(Incidentally, I’ve just written an intro to ‘Mercian Hymns’, any kind of feedback would be much appreciated.)
I’ll start with a request. Can poets please stop writing brilliant pieces of work with such frequency? It’s just that I ran out of reasonable/sensible ways to enthuse in best puppy dog fashion in early 2011 and I don’t think I can vary the superlatives any more.
I now need to do a longish letter-
Dear The Claudius App,
First of all, thank you for disturbing me and unsettling me over the last three issues. I’d almost given up on finding a platform that reflects what I think might be Quite Important in these tumultuous times. Thank you also for introducing me to new names and for the Emily Dorman thing which has sparked off a reasonably productive train of thought here.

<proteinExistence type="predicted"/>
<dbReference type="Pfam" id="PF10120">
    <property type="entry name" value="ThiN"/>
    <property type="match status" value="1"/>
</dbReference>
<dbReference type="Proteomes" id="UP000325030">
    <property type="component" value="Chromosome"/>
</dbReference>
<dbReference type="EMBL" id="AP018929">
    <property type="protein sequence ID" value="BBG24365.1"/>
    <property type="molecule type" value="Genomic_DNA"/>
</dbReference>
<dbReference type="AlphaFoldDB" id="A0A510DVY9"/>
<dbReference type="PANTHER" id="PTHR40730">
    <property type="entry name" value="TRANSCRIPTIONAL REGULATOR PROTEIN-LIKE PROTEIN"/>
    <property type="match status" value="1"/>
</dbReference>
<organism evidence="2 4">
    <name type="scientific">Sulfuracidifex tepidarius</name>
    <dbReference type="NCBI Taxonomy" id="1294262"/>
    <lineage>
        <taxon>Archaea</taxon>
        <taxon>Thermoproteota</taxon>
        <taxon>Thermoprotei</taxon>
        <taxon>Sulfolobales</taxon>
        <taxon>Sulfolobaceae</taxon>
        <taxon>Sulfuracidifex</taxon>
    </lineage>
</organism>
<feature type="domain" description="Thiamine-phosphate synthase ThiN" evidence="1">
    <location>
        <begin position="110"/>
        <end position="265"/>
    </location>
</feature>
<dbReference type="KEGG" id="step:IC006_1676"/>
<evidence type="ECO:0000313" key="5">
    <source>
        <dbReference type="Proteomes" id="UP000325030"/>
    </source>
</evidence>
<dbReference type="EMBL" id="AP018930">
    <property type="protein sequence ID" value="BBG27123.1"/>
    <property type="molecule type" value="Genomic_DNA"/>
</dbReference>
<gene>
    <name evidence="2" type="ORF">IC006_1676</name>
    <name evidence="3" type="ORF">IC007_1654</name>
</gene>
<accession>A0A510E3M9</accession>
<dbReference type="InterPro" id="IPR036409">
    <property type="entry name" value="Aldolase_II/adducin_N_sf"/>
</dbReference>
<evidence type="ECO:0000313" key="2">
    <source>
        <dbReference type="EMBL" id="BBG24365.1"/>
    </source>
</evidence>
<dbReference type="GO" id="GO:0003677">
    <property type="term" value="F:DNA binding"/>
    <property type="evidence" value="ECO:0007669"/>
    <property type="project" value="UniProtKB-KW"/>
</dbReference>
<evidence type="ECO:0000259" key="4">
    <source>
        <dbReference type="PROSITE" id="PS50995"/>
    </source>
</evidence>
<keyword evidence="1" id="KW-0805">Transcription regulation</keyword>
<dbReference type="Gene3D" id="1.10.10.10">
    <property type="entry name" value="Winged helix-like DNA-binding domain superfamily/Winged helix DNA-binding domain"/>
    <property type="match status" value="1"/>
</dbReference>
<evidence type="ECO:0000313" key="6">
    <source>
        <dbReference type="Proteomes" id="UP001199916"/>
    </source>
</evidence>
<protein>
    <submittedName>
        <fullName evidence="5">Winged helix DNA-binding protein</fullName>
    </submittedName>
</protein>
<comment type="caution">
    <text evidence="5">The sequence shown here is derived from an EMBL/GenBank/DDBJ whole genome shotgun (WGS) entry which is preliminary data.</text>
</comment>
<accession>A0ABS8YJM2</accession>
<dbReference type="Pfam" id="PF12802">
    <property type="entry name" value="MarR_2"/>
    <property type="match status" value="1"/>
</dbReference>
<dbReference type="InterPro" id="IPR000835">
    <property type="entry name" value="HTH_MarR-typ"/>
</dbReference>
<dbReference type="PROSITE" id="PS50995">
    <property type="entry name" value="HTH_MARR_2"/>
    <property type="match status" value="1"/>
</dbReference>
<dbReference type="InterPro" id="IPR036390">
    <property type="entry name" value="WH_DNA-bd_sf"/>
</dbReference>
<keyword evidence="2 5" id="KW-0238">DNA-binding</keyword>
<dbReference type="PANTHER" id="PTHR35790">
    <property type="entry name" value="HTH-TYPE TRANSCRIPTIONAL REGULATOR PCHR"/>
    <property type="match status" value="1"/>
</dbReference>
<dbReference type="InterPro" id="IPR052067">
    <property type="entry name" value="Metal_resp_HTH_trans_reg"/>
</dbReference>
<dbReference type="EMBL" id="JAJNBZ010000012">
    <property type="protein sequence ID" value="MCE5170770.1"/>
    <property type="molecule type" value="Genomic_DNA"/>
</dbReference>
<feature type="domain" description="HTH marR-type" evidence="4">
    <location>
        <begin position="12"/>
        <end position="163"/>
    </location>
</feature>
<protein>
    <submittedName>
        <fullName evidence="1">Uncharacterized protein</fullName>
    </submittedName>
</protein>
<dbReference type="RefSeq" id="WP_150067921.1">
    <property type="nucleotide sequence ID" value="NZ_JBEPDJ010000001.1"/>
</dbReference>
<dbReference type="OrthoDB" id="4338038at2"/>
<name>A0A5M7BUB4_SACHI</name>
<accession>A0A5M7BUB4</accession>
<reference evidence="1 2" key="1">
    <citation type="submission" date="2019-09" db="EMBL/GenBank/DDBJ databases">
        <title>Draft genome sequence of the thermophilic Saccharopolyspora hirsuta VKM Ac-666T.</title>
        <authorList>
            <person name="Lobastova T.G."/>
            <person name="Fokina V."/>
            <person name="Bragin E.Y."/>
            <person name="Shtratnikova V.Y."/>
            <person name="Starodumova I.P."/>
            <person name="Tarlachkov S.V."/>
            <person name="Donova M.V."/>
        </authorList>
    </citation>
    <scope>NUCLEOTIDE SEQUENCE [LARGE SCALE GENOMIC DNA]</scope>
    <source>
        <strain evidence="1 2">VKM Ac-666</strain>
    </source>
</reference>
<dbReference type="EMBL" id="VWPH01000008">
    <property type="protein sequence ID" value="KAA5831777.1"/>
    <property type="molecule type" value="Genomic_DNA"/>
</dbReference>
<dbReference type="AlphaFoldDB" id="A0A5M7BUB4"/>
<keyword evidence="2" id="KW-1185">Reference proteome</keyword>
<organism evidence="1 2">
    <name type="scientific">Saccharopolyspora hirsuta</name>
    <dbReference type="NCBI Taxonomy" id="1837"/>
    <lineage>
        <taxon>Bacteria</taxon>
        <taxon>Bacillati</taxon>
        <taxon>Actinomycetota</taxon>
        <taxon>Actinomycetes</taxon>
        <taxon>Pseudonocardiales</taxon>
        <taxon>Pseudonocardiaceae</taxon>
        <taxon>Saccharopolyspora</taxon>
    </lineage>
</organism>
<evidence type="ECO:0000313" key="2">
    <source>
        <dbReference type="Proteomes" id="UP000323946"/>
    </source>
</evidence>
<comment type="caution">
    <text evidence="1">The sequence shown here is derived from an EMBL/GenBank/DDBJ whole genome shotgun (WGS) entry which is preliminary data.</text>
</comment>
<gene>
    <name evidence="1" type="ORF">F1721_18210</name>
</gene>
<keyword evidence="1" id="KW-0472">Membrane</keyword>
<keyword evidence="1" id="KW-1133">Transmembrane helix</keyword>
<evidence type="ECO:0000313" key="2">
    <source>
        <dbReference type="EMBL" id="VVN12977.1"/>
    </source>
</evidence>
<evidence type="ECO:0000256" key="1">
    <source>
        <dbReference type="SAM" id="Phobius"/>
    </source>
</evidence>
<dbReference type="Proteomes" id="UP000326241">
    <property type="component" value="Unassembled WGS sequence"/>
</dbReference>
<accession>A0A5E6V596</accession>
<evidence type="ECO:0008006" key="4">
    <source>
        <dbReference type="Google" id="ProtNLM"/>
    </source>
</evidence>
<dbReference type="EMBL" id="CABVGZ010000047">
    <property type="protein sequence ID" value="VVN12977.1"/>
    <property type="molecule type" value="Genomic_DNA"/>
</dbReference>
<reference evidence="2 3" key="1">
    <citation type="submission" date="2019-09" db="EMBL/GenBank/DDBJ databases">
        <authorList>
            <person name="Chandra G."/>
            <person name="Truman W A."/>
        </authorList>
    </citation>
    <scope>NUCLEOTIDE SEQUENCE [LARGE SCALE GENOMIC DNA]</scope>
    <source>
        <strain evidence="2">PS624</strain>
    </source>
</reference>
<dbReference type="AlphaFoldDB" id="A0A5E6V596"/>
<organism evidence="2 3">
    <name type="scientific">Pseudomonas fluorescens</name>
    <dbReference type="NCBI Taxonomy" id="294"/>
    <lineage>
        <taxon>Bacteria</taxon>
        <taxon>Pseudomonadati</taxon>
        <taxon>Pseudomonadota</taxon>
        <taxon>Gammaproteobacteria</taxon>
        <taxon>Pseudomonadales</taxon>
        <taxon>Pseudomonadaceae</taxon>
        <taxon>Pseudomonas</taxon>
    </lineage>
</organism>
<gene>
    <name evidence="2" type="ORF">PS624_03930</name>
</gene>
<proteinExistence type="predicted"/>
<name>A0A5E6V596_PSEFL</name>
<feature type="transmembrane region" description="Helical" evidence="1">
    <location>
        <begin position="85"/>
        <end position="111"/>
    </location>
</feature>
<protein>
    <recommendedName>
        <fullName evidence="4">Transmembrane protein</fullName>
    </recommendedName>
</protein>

Now, I’m guessing that I’m much older than you and I’m trying hard not to sound like some bad tempered baby boomer whose cross because the kids aren’t playing by the rules but it’s this site design/affectation gizmo thing that may well be considered cool and pointful in your neck of the woods but for this avid reader is just irritating. Having said that I do applaud the inclusion of audio files which are decently recorded and do what should be done.
So, great and groundbreaking venture (I’m particularly fond of the Manifesto conceit which I’ll write about shortly) but it would be helpful if I didn’t have to amend the url as
a simpler way of getting to the material that I want.
As for Weber the temptation is just to provide the link to his ‘An official word from me out of uniform’ and leave readers to simply read yet another blazing example of why this is a ‘wonderful age for poetry’ (to quote John Bloomberg-Rissman, Neil Pattison, Peter Brown and several others). Of course, I can’t resist having another go at the enthusiasm thing. On this occasion, however, I’m going to try a bit more structure: